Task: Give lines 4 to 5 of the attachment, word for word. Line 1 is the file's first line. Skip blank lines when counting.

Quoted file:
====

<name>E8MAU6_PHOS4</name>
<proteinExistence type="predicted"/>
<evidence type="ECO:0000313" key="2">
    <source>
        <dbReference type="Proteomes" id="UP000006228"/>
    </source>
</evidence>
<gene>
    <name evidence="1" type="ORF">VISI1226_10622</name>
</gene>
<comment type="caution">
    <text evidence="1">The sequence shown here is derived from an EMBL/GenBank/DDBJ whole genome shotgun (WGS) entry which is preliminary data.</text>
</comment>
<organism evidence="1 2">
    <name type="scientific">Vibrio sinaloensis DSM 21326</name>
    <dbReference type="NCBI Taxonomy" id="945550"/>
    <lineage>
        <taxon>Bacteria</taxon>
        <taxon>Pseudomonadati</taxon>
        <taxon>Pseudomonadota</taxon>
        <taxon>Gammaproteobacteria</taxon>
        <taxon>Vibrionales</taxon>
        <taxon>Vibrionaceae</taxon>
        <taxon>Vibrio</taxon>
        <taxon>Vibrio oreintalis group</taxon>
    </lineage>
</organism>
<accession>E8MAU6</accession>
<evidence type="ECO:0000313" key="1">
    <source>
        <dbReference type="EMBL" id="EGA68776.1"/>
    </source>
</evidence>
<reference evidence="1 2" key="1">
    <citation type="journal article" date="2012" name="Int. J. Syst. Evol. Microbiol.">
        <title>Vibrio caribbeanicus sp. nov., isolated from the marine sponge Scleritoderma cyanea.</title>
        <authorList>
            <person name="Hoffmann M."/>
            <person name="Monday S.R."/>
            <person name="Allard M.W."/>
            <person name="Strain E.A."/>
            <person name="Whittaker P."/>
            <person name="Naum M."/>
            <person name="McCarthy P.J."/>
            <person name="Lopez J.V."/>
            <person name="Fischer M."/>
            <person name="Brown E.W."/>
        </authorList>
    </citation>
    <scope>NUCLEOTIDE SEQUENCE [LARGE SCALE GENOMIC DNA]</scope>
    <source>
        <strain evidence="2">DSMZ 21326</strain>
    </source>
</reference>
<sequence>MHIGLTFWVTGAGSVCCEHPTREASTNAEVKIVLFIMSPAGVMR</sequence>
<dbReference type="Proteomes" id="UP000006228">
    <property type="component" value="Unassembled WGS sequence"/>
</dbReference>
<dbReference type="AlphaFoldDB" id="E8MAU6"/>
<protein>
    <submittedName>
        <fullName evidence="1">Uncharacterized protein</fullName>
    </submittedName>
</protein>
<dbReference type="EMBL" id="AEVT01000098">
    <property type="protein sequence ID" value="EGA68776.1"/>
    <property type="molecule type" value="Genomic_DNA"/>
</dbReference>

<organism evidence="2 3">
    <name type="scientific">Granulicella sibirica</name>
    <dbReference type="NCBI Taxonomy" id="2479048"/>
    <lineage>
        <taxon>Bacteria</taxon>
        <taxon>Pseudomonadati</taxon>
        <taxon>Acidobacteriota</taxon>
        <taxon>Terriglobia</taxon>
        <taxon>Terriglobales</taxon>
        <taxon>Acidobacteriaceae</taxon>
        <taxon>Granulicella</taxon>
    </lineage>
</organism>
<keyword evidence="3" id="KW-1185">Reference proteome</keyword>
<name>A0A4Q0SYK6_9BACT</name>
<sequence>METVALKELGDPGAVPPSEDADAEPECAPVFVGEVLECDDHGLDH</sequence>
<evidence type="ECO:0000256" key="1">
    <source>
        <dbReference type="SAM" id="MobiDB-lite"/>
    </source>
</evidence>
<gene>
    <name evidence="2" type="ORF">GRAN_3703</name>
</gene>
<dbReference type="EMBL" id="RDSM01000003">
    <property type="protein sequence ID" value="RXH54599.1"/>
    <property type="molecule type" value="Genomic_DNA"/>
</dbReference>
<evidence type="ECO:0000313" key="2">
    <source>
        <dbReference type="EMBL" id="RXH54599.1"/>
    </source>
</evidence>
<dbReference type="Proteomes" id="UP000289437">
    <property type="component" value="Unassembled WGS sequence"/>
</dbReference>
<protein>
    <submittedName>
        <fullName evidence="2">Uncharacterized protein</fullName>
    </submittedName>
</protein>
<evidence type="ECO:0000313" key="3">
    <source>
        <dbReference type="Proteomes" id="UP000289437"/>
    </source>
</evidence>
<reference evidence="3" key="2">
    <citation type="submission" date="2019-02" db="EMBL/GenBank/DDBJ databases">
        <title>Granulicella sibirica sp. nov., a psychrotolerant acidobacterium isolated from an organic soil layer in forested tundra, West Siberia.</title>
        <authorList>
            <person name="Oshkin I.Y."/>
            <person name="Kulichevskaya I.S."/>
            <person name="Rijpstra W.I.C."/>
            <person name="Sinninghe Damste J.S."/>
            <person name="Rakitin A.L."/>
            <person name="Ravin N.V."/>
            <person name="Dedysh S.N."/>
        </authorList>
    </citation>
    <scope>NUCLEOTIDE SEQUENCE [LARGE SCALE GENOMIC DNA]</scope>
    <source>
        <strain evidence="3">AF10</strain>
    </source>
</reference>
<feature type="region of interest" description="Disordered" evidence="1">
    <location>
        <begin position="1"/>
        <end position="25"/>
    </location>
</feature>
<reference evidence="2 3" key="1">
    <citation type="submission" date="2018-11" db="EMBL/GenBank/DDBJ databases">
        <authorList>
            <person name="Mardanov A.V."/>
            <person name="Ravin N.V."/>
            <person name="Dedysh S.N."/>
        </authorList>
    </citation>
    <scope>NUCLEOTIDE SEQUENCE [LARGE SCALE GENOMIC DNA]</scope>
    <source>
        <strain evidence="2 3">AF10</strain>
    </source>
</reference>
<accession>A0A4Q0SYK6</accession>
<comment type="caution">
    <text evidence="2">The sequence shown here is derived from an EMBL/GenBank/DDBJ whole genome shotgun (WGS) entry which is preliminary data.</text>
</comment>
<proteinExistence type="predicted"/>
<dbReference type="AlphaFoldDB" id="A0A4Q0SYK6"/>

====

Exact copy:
    <source>
        <dbReference type="Proteomes" id="UP000006228"/>